The light bulbs in my house are constantly burning out. This didn't happen before I installed my tactile array. What can I do?

What is the Nintendo Rumble pack?

My tactile transducers just don't play loud enough. The clipping overload distortion sounds terrible, I need more shake. What can I do?
  1. Turn down the volume, this will increase your effective dynamic range.
  2. Buy more tactile transducers and amplifiers. Remember that doubling the number of transducers and doubling the amplifier power gives you +6dB of headroom in theory. An array is not a point source and in practice much less than +6dB gain for doubling will be realized, in some cases less than half that.
  3. Install a peak limiting device that will automatically reduce the gain to the amplifier before clipping / bottoming out occurs. A peak limiter will have to be calibrated by feeding it a test signal that clips and then setting the limiting level a little before that point. A low frequency in the 20Hz or so range is recommending as the calibrating signal because of the high excursion requirements.
  4. Install a HPF (high pass filter) or relax on the low frequency EQ boost. This concept is similar to the subsonic rumble filters some subwoofers have built in. Remember for a given SPL, low frequencies require more amplitude (excursion) than a higher frequency, so by over extending the low frequency response of your tactile transducers you are also reducing the system's headroom.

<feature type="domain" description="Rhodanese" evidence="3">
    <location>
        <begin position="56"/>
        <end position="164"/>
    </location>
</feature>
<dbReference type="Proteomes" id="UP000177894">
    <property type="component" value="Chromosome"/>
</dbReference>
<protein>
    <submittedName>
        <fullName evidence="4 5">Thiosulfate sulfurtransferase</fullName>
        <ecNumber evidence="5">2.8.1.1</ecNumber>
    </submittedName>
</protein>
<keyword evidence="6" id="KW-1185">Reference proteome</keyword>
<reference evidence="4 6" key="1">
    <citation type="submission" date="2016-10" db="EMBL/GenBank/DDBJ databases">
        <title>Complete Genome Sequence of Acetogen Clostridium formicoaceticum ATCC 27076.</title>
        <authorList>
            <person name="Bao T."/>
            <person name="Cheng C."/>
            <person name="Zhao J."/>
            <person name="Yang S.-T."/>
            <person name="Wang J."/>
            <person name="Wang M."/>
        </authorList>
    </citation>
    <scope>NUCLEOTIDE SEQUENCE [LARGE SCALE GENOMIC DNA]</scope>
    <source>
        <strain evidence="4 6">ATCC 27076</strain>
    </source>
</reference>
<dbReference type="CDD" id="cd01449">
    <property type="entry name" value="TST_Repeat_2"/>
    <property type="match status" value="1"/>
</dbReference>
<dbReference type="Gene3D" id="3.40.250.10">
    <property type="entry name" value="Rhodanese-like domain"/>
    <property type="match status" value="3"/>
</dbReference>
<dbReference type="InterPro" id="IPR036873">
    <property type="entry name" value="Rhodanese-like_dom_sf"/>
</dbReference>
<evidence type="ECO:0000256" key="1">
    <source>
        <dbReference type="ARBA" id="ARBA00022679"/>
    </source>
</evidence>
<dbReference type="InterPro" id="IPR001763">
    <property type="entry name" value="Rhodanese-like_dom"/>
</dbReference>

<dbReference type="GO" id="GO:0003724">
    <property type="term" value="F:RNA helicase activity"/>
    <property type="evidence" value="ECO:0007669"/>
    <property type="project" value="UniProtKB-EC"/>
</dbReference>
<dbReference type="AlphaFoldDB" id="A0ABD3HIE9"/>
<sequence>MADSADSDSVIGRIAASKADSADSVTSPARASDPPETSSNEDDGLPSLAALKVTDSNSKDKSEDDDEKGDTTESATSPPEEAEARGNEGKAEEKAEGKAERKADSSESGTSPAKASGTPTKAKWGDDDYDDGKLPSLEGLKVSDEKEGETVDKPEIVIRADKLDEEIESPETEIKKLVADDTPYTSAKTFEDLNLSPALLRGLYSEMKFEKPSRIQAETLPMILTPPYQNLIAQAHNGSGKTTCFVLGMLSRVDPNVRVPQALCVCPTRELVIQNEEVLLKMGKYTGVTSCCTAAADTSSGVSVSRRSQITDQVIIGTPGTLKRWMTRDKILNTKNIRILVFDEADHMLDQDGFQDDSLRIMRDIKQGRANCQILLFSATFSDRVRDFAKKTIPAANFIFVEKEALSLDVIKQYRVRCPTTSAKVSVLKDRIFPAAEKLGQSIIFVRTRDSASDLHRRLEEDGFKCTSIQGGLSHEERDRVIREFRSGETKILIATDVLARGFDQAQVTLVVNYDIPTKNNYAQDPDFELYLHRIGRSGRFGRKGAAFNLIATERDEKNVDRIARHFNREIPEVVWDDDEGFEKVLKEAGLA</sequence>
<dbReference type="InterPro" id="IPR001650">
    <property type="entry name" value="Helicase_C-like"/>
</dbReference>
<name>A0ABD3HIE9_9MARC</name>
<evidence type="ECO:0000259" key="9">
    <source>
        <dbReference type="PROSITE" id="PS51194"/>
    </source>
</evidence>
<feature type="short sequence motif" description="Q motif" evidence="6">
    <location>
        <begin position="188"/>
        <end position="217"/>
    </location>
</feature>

What are some tweaks I can perform with my tactile transducers?
  1. Most importantly is equalization. Either a 1/3 octave graphic or a parametric EQ and a spectrum analyzer (RTA) or SPL meter are required. The idea is to correct for peaky or non flat frequency response due to transducer design or the mechanical solid reverberation nature ("couch modes") of furniture. Think of it as a correct-the-couch transfer function!
  2. Digital delay line to correct the time alignment mismatch due to the subwoofers being several feet away and the speed of sound being close to 1 foot per millisecond. Some audio journalists feel that this is the most important tweak. I disagree. While important, time alignment on the order of 10ms manifests itself as a fattening of the sound and not an echo or delay (see Toole or Everest for the studies). I feel the audio journalists are mis-diagnosing the problem of slowness, and the problem they are hearing is really due to a fairly peaky or high Q frequency response. Room modes (standing waves) and sub woofers can cause this. This is why I feel equalization of tactile transducers is key.